Burden of obstructive lung disease in a rural setting in the Philippines
Article first published online: 26 SEP 2011
© 2011 The Authors. Respirology © 2011 Asian Pacific Society of Respirology
Volume 16, Issue 7, pages 1111–1118, October 2011
How to Cite
IDOLOR, L. F., DE GUIA, T. S., FRANCISCO, N. A., ROA, C. C., AYUYAO, F. G., TADY, C. Z., TAN, D. T., BANAL-YANG, S., BALANAG JR, V. M., REYES, M. T. N. and DANTES, R. B. (2011), Burden of obstructive lung disease in a rural setting in the Philippines. Respirology, 16: 1111–1118. doi: 10.1111/j.1440-1843.2011.02027.x
Conflict of interest statement: This BOLD study was funded in part by educational grants from AstraZeneca (Phil); Boehringer Ingelheim (Phil); GlaxoSmithKline (GSK) (Phil); Orient Euro Pharma (Phil); Otsuka Pharma (Phil); United Laboratories (Phil).
- Issue published online: 26 SEP 2011
- Article first published online: 26 SEP 2011
- Accepted manuscript online: 1 AUG 2011 04:36AM EST
- Received 16 March 2011; invited to revise 30 March 2011; revised 29 April 2011; accepted 2 May 2011 (Associate Editor: Chi Chiu Leung).
- chronic obstructive pulmonary disease;
- clinical epidemiology;
- environmental and occupational health;
Background and objective: The aim of this study was to determine the prevalence of and risk factors associated with COPD in a rural setting in the Philippines.
Methods: The study was conducted in two municipalities in Nueva Ecija province in the Philippines. Using the Burden of Obstructive Lung Disease (BOLD) protocol and study design, non-hospitalized men or women, aged 40 years or older, were recruited by multi-stage random sampling procedures. Participants completed questionnaires on respiratory symptoms and exposure to potential risk factors for COPD, including smoking, occupation and exposure to burning of biomass fuel. Spirometry was performed according to American Thoracic Society criteria.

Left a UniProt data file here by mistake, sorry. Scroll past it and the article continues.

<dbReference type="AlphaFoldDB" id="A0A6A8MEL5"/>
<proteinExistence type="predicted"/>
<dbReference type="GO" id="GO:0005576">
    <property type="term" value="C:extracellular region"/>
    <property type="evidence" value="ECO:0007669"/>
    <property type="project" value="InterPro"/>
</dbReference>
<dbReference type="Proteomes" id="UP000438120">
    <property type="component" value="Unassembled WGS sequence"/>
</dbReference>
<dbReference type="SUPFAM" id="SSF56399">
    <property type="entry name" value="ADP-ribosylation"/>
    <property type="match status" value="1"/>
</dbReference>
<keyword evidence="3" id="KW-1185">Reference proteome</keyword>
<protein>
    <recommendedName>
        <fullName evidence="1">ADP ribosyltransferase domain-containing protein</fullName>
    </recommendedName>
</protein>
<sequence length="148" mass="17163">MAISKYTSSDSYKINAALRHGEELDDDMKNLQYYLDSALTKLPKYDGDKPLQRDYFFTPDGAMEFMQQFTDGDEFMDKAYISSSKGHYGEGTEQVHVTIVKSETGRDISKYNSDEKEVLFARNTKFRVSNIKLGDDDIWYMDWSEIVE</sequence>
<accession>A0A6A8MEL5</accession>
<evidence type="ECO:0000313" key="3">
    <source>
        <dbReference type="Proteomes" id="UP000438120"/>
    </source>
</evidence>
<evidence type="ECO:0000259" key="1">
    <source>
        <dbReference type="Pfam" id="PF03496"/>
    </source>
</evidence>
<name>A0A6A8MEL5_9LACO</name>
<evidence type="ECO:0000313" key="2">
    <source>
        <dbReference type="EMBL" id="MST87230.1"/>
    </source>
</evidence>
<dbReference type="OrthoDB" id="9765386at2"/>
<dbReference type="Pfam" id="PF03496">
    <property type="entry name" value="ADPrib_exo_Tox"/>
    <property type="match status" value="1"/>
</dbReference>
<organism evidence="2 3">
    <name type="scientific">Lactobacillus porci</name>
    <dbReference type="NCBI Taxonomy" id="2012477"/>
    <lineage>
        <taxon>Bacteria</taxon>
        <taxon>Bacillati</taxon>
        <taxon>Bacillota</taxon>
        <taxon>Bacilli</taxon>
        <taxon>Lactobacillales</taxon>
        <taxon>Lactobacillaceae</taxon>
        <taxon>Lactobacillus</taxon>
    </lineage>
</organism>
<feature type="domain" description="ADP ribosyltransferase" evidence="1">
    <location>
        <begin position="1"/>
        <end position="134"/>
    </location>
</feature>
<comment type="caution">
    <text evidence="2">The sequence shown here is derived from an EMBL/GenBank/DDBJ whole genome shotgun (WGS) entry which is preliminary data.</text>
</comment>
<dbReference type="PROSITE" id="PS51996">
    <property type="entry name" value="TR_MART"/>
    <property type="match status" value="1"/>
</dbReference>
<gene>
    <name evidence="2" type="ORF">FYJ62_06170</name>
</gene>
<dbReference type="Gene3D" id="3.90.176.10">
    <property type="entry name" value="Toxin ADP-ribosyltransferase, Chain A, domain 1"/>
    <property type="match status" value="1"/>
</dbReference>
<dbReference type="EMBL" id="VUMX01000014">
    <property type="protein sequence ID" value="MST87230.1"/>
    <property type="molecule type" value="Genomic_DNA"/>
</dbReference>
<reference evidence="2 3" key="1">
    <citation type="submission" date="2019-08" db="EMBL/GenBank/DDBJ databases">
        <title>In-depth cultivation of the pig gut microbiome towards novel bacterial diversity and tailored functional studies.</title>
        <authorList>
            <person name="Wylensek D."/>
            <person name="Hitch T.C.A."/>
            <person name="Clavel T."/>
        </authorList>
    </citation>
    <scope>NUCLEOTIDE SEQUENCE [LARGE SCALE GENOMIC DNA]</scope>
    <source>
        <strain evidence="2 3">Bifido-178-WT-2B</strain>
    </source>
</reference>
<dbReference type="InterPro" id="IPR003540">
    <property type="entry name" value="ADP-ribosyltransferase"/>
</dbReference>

Results: Of the 1188 individuals selected for recruitment, 722 had acceptable post-bronchodilator spirometry and were classified according to Global Initiative for Chronic Obstructive Lung Disease (GOLD) stage. The overall prevalence of COPD for all stages was 20.8%. The prevalence of COPD at GOLD Stage I or higher was greater in men compared with women (26.5% vs 15.3%), and increased between the ages of 40 to >70 years. Logistic regression analysis showed a significant association between all stages of COPD and farming for >40 years (odds ratio (OR) 2.48, 95% confidence interval (CI): 1.43–4.30), use of firewood for cooking for >60 years (OR 3.48, 95% CI: 1.57–7.71), a smoking history of ≥20 pack-years (OR 2.86; 95% CI: 1.78–4.60), and a history of tuberculosis (OR 6.31, 95% CI: 2.67–15.0).
Conclusions: The prevalence COPD in a rural community in Nueva Ecija, Philippines was 20.8% for GOLD Stage I or higher, and 16.7% for GOLD Stage II or higher. In addition to smoking history, the use of firewood for cooking, working on a farm and a history of tuberculosis were significantly associated with fixed airflow obstruction, as assessed by spirometry.